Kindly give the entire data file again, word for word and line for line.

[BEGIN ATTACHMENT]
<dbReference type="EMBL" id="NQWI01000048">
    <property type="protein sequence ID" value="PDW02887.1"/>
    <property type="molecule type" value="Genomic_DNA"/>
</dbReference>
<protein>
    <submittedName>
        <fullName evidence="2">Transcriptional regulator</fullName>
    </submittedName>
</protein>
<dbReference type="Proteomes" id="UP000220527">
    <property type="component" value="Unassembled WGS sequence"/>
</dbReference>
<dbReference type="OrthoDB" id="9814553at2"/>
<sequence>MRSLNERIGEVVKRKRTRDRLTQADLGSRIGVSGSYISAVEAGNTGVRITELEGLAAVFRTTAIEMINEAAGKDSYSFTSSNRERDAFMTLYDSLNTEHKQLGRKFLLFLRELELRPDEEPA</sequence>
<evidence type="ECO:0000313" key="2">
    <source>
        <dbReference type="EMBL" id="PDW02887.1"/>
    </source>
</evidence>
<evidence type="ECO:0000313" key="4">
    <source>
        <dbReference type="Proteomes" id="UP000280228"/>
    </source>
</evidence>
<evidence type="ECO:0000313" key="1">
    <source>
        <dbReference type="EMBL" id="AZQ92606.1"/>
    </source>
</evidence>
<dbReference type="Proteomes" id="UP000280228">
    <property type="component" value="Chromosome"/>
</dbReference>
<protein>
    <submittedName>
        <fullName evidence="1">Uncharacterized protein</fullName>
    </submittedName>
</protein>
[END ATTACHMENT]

<dbReference type="EMBL" id="NQWI01000048">
    <property type="protein sequence ID" value="PDW02887.1"/>
    <property type="molecule type" value="Genomic_DNA"/>
</dbReference>
<protein>
    <submittedName>
        <fullName evidence="2">Transcriptional regulator</fullName>
    </submittedName>
</protein>
<dbReference type="Proteomes" id="UP000220527">
    <property type="component" value="Unassembled WGS sequence"/>
</dbReference>
<dbReference type="OrthoDB" id="9814553at2"/>
<sequence>MRSLNERIGEVVKRKRTRDRLTQADLGSRIGVSGSYISAVEAGNTGVRITELEGLAAVFRTTAIEMINEAAGKDSYSFTSSNRERDAFMTLYDSLNTEHKQLGRKFLLFLRELELRPDEEPA</sequence>
<evidence type="ECO:0000313" key="2">
    <source>
        <dbReference type="EMBL" id="PDW02887.1"/>
    </source>
</evidence>
<evidence type="ECO:0000313" key="4">
    <source>
        <dbReference type="Proteomes" id="UP000280228"/>
    </source>
</evidence>
<evidence type="ECO:0000313" key="1">
    <source>
        <dbReference type="EMBL" id="AZQ92606.1"/>
    </source>
</evidence>
<dbReference type="Proteomes" id="UP000280228">
    <property type="component" value="Chromosome"/>
</dbReference>
<protein>
    <submittedName>
        <fullName evidence="1">Uncharacterized protein</fullName>
    </submittedName>
</protein>